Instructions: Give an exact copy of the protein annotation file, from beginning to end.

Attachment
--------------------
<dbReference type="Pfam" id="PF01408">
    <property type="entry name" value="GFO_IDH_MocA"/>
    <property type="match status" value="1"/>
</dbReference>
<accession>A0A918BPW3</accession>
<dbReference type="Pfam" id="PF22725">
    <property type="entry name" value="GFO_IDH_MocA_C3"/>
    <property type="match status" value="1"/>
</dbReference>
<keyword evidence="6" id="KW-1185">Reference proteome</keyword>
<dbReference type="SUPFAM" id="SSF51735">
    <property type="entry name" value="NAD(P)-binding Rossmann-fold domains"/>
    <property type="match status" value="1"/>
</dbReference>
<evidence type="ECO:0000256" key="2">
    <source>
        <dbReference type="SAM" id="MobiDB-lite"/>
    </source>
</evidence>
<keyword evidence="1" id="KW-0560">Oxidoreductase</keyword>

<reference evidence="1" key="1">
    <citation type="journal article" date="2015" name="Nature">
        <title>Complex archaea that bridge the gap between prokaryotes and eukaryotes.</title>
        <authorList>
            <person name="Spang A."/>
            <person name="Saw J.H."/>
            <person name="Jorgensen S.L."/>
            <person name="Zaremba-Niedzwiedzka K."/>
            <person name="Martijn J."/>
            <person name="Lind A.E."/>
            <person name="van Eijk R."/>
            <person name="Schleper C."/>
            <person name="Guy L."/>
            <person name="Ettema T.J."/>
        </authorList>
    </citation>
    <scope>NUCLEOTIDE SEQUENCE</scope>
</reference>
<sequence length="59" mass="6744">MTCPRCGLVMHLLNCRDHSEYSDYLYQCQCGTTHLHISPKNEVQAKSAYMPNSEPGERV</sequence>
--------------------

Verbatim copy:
<dbReference type="Pfam" id="PF01408">
    <property type="entry name" value="GFO_IDH_MocA"/>
    <property type="match status" value="1"/>
</dbReference>
<accession>A0A918BPW3</accession>
<dbReference type="Pfam" id="PF22725">
    <property type="entry name" value="GFO_IDH_MocA_C3"/>
    <property type="match status" value="1"/>
</dbReference>
<keyword evidence="6" id="KW-1185">Reference proteome</keyword>
<dbReference type="SUPFAM" id="SSF51735">
    <property type="entry name" value="NAD(P)-binding Rossmann-fold domains"/>
    <property type="match status" value="1"/>
</dbReference>
<evidence type="ECO:0000256" key="2">
    <source>
        <dbReference type="SAM" id="MobiDB-lite"/>
    </source>
</evidence>
<keyword evidence="1" id="KW-0560">Oxidoreductase</keyword>

<reference evidence="1" key="1">
    <citation type="journal article" date="2015" name="Nature">
        <title>Complex archaea that bridge the gap between prokaryotes and eukaryotes.</title>
        <authorList>
            <person name="Spang A."/>
            <person name="Saw J.H."/>
            <person name="Jorgensen S.L."/>
            <person name="Zaremba-Niedzwiedzka K."/>
            <person name="Martijn J."/>
            <person name="Lind A.E."/>
            <person name="van Eijk R."/>
            <person name="Schleper C."/>
            <person name="Guy L."/>
            <person name="Ettema T.J."/>
        </authorList>
    </citation>
    <scope>NUCLEOTIDE SEQUENCE</scope>
</reference>
<sequence length="59" mass="6744">MTCPRCGLVMHLLNCRDHSEYSDYLYQCQCGTTHLHISPKNEVQAKSAYMPNSEPGERV</sequence>